I have recently joined the DS12 cohort this week. The one thing I really wished I had available when I was applying back in September was at least a description of what someone who’d been in my shoes had previously experienced with their Data School application. So, here’s my application experience when I applied for DS12.
I had recently graduated from the University of Warwick with a BSc in Systems Engineering back in July. As much as I did enjoy studying engineering at university, I was pretty certain that I did not want to pursue engineering as a career. However, that also meant I had no idea what I had wanted to do. So, I decided to do what every typical STEM graduate steer toward to when they do not want to pursue their degree-related roles; either join a bank or go into consulting. I always blindly said that I wanted to pursue consulting without actually knowing what a consultant really does nor why I actually wanted to do it. I mean does anybody really know?
I was open to any and all opportunities. I found out about The Information Lab and their Consulting Analyst role on GRB. As soon as I read the job description I knew I had to apply! I’ll admit the main feature that caught my attention was that The Information Lab did not require you to have any experience beforehand whatsoever.
No CVs needed at all. Perfect! Why was it perfect? Simply because I had no relevant prior experience that I could talk about or experience to evidence my passion for the role.
The only thing applicants had to do was install Tableau and produce a viz with a dataset of our choosing. On top of that, we can send in draft vizzes to the Data School and receive (multiple) feedback on how to further improve before submitting our final piece of work.
Since I am an avid films buff, I decided to choose a dataset on The Academy Awards and investigate what factors contribute to films winning the Best Picture award over a 20-year span. I cannot emphasise enough how much I think it’s better to choose a dataset that you are genuinely interested in! While there is nothing wrong with choosing any odd dataset, from personal experience I do not think I would’ve been as interested and invested into learning Tableau as I’d been had I not chosen The Academy Awards dataset. I even went as far as adding extra information into the dataset. Yes, you can add data entries into datasets in your application!
After plenty of iterations and constantly improving my viz, I managed to make it through to the phone screen stage. The phone screen stage is simply you demonstrating your viz in a Skype-like call and talking about what you’ve learnt from your viz. You do not have to talk about exactly what you did Tableau-wise because they most likely know what you have done. After that, passing through the final interview stage means that you will be given a dataset (everyone receives the same dataset) and have approximately two weeks to prepare a Tableau viz to present at the Data School.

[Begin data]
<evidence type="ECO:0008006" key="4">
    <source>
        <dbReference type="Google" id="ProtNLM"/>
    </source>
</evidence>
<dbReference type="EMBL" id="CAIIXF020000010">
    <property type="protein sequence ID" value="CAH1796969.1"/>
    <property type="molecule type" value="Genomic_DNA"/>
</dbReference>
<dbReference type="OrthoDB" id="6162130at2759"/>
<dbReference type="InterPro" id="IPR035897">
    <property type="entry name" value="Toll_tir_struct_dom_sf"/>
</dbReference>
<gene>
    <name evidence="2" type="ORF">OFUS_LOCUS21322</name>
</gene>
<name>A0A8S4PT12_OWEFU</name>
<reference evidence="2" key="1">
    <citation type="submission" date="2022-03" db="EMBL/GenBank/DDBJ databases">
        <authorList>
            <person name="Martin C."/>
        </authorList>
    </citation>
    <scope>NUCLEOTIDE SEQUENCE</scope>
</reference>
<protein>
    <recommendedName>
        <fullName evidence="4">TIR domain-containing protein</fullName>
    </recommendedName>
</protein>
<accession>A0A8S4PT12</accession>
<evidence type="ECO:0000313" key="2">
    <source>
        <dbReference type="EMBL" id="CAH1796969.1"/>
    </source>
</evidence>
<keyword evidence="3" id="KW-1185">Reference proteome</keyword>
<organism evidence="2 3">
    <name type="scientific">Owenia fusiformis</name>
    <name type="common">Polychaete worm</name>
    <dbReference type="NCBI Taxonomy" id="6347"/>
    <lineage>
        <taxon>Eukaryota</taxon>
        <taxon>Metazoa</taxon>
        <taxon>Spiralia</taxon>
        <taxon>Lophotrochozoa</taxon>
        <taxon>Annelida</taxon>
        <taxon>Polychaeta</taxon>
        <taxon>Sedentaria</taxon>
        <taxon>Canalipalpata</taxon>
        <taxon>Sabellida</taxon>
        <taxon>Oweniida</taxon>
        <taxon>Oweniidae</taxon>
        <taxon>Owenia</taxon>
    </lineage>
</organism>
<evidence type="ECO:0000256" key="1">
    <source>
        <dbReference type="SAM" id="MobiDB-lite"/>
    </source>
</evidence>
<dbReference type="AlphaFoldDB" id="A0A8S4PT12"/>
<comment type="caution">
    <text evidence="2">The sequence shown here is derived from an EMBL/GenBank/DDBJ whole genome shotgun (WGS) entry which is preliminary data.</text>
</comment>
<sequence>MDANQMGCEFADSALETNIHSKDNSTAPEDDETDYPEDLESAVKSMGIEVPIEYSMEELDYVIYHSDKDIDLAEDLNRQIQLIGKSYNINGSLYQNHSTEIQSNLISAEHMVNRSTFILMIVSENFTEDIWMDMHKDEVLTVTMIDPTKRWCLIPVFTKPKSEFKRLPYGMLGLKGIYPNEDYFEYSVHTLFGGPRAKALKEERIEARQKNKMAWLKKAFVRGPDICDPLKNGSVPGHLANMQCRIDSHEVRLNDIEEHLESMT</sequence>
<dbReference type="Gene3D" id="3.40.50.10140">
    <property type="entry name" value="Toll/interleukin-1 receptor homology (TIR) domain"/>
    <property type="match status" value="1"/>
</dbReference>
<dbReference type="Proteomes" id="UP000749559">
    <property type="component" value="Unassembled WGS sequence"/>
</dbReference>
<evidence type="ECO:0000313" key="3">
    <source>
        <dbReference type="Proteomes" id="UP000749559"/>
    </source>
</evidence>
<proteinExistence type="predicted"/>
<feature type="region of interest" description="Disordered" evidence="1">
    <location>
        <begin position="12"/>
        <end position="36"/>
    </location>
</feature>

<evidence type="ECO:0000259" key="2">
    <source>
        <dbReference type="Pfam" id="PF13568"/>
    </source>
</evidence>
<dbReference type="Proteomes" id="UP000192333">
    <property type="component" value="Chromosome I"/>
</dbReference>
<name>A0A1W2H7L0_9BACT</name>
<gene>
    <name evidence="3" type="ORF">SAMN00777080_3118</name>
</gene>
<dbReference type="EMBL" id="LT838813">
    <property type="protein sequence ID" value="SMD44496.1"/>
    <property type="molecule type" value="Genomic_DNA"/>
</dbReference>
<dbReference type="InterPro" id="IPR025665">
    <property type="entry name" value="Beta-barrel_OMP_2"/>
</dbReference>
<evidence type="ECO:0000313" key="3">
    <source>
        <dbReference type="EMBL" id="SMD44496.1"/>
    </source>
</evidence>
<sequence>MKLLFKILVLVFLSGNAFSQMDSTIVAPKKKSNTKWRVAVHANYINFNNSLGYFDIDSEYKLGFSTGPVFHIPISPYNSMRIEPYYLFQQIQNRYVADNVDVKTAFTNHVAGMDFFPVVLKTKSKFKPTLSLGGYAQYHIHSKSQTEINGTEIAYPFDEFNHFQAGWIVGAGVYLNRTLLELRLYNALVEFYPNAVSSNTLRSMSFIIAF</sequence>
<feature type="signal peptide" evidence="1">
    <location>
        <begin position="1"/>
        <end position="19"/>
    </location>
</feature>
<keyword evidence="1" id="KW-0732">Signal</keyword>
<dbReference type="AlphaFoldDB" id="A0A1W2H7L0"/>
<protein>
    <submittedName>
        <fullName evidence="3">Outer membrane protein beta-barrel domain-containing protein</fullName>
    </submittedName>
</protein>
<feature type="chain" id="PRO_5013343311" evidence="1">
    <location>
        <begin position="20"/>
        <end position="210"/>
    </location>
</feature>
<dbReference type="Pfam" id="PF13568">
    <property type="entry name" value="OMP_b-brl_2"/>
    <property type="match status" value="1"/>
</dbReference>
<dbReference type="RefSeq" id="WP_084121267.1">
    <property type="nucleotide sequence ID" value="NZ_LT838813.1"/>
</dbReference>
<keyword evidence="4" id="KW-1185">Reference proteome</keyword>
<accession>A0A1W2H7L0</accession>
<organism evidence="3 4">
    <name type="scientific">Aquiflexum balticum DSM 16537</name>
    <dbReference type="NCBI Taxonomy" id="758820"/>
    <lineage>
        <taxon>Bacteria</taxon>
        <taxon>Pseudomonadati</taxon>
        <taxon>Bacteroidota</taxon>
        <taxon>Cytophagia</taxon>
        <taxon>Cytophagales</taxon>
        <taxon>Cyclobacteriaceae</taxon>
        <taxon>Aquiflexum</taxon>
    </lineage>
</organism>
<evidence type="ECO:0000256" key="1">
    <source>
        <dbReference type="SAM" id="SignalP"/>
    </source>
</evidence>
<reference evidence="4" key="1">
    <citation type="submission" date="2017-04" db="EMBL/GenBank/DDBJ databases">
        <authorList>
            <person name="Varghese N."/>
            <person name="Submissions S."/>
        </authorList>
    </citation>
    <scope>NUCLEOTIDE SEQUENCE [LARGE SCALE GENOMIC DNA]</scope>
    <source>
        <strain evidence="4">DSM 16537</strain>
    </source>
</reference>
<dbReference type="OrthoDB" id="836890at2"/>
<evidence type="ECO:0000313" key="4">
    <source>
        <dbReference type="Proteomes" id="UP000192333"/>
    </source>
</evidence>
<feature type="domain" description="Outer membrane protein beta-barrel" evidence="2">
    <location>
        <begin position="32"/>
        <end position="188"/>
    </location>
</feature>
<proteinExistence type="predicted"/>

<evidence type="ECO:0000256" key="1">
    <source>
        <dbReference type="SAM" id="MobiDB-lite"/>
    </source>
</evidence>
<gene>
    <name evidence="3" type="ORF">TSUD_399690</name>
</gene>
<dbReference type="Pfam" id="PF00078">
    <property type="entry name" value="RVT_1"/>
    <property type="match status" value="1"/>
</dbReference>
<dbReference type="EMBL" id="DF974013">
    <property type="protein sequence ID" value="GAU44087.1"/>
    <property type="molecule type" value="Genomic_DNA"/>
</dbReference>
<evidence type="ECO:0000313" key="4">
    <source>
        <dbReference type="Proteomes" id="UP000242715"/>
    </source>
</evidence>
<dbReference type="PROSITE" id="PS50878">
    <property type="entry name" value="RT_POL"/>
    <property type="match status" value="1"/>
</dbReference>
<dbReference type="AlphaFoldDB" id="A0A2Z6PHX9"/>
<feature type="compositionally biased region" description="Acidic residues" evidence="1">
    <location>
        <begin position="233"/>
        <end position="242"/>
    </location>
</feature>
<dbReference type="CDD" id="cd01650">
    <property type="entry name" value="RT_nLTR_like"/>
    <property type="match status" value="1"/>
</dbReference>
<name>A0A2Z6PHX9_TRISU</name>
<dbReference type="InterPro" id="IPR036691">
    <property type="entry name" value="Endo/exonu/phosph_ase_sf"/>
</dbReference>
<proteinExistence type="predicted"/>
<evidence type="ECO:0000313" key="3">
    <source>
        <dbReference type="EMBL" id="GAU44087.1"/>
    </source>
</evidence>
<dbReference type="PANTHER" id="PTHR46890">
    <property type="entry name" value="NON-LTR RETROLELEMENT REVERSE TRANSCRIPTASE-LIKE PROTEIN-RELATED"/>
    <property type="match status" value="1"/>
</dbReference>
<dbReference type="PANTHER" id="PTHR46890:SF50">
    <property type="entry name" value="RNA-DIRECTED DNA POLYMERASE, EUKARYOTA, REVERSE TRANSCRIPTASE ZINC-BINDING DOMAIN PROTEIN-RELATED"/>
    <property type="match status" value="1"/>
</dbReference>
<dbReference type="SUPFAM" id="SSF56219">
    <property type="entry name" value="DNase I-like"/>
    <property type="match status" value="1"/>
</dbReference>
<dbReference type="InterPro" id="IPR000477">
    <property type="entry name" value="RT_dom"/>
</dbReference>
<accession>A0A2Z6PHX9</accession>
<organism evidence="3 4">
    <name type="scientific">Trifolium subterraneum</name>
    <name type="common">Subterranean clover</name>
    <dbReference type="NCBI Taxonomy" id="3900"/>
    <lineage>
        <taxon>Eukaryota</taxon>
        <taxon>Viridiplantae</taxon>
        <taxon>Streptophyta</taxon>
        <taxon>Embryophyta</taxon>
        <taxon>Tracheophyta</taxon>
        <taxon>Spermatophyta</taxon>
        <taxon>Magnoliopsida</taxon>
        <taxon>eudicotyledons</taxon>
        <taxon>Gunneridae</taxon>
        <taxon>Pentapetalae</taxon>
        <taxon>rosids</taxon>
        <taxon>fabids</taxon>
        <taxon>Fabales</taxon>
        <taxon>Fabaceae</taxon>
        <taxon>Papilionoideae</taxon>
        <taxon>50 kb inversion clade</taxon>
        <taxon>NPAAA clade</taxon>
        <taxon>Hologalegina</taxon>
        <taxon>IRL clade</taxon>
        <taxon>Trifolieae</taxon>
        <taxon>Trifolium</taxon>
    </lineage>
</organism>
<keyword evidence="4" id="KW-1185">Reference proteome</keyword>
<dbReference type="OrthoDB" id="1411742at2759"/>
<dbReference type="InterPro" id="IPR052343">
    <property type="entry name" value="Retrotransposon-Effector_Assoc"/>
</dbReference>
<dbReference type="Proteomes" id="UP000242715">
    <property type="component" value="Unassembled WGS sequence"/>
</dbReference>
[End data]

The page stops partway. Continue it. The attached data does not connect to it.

Advice that I would give is to make sure you are able to receive and address feedback well! One thing I had to learn was that while all your graphs, charts and analysis will make sense to you, it may not always make sense to others. Also, if after receiving feedback, you come to the conclusion that you may have to lose certain graphs or images that you spent ages working on (like I had to plenty of times) and you find yourself trying to “make it work”, just ask yourself if it is really adding extra value or is it just for show? If it does not add extra value, then it is probably just best to get rid of it.
As you can see above, one of my first drafts for my final interview had a few images of London borough coat of arms that I initially loved because I simply thought it added a bit of pop to my viz, but then after receiving feedback from the Data School I was told that they were not entirely sure what value the images of the coat of arms added other than it just being there. I’ll admit I was slightly disappointed because I loved having the images there, but it did make sense! So, I got rid of the images, albeit reluctantly, and then realised that it did make my viz look tons better! Less is more.
You may not always like the feedback that you get, but that is the world of work. Most important of all, feedback is given for improvement, nothing less.
Good luck to all those who are applying for the Data School!
Check out DS13’s Alessandro’s blog on his Data School application!